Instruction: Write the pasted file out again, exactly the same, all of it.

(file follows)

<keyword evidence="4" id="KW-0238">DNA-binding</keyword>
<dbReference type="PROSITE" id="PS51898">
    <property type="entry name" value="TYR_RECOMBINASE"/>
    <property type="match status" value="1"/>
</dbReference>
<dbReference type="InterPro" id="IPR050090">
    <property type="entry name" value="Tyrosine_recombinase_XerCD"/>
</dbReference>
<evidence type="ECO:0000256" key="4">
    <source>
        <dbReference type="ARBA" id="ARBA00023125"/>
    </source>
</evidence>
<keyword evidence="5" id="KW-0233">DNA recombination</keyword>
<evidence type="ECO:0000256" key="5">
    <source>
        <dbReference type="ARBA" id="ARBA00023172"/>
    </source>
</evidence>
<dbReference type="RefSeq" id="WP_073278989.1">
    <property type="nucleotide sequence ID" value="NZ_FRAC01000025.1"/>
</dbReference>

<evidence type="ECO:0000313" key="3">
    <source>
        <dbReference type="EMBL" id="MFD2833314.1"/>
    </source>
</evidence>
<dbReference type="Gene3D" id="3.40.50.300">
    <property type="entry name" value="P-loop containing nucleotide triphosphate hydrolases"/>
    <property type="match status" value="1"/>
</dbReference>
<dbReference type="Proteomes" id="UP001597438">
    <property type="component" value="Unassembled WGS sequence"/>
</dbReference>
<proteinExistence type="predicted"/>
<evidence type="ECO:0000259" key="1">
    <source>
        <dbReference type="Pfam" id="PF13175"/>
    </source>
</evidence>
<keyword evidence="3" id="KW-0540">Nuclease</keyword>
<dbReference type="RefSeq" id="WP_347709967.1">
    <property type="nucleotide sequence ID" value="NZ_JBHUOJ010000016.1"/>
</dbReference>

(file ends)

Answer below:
<keyword evidence="4" id="KW-0238">DNA-binding</keyword>
<dbReference type="PROSITE" id="PS51898">
    <property type="entry name" value="TYR_RECOMBINASE"/>
    <property type="match status" value="1"/>
</dbReference>
<dbReference type="InterPro" id="IPR050090">
    <property type="entry name" value="Tyrosine_recombinase_XerCD"/>
</dbReference>
<evidence type="ECO:0000256" key="4">
    <source>
        <dbReference type="ARBA" id="ARBA00023125"/>
    </source>
</evidence>
<keyword evidence="5" id="KW-0233">DNA recombination</keyword>
<evidence type="ECO:0000256" key="5">
    <source>
        <dbReference type="ARBA" id="ARBA00023172"/>
    </source>
</evidence>
<dbReference type="RefSeq" id="WP_073278989.1">
    <property type="nucleotide sequence ID" value="NZ_FRAC01000025.1"/>
</dbReference>

<evidence type="ECO:0000313" key="3">
    <source>
        <dbReference type="EMBL" id="MFD2833314.1"/>
    </source>
</evidence>
<dbReference type="Gene3D" id="3.40.50.300">
    <property type="entry name" value="P-loop containing nucleotide triphosphate hydrolases"/>
    <property type="match status" value="1"/>
</dbReference>
<dbReference type="Proteomes" id="UP001597438">
    <property type="component" value="Unassembled WGS sequence"/>
</dbReference>
<proteinExistence type="predicted"/>
<evidence type="ECO:0000259" key="1">
    <source>
        <dbReference type="Pfam" id="PF13175"/>
    </source>
</evidence>
<keyword evidence="3" id="KW-0540">Nuclease</keyword>
<dbReference type="RefSeq" id="WP_347709967.1">
    <property type="nucleotide sequence ID" value="NZ_JBHUOJ010000016.1"/>
</dbReference>